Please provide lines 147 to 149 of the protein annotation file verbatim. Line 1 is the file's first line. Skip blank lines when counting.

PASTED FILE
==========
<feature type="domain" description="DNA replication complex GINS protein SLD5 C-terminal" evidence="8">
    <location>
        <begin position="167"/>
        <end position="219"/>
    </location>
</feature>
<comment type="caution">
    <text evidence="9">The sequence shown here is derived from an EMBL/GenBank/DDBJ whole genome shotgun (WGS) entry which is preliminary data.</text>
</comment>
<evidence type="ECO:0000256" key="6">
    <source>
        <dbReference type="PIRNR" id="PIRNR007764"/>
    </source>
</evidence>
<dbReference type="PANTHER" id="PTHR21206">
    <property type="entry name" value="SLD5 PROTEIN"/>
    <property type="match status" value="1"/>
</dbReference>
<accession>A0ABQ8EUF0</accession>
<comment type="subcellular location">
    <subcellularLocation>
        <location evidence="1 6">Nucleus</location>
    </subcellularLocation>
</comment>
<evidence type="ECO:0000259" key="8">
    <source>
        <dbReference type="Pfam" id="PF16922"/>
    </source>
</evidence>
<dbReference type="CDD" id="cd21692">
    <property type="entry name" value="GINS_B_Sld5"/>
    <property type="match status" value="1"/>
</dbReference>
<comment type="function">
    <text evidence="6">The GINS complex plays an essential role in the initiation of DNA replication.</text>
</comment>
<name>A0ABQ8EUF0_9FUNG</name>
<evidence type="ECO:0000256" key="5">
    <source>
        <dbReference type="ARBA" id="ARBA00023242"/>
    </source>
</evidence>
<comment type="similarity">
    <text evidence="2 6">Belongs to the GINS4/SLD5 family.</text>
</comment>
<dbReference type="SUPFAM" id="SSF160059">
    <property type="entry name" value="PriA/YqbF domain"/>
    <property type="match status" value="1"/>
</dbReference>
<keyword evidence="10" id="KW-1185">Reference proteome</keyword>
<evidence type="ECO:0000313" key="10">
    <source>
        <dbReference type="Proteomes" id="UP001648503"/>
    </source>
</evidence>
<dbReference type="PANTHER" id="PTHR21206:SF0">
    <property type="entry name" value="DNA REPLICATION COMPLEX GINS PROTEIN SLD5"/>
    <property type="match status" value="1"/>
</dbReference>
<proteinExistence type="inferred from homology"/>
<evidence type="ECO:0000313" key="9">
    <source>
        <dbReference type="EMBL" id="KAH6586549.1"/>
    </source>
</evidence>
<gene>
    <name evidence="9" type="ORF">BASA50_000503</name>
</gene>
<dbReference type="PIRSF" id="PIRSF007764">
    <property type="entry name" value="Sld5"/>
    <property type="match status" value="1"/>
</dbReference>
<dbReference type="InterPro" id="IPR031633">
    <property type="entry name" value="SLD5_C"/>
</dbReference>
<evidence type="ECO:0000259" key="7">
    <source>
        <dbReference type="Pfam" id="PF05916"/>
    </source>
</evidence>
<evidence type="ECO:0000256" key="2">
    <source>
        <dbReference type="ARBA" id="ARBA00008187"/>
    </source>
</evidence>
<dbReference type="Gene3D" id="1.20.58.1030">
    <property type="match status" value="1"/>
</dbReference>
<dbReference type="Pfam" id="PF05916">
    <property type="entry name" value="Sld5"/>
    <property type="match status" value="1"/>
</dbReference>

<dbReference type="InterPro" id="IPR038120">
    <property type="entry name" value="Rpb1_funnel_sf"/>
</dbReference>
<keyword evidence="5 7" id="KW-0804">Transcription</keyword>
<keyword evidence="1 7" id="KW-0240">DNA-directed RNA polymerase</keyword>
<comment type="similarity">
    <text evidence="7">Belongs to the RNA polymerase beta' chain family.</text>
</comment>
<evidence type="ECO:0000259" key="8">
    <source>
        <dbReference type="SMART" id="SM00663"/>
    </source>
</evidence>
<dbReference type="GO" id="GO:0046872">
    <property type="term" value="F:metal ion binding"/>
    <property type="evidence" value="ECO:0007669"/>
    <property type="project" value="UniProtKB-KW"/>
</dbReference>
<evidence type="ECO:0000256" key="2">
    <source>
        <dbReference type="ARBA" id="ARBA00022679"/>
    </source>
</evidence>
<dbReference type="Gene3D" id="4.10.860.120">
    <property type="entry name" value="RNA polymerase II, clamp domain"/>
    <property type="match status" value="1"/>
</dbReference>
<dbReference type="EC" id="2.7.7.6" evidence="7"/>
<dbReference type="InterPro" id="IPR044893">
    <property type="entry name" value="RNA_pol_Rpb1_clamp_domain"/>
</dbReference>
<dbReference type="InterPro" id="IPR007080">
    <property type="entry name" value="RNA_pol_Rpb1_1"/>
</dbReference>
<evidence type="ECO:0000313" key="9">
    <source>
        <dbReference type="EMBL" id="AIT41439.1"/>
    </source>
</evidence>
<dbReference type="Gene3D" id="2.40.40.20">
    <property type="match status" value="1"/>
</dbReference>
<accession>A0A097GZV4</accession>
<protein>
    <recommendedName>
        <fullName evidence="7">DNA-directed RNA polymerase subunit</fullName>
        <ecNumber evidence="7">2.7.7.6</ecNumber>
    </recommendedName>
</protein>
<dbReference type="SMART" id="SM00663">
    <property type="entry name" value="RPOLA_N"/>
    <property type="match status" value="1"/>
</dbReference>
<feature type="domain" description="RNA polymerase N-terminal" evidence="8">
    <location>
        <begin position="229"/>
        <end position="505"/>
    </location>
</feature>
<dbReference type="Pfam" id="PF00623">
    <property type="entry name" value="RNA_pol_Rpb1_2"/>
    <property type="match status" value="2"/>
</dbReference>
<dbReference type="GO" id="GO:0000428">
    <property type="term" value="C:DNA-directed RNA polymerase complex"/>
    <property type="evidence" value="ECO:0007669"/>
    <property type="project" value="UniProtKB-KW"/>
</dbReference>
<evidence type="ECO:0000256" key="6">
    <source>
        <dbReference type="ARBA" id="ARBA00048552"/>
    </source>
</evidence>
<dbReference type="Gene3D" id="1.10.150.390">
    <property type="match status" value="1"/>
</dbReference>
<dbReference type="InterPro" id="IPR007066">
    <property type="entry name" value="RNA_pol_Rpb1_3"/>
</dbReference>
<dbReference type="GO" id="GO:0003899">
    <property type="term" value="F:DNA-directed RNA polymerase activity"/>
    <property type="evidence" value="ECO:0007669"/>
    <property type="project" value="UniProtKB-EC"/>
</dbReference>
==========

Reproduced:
    <location>
        <begin position="229"/>
        <end position="505"/>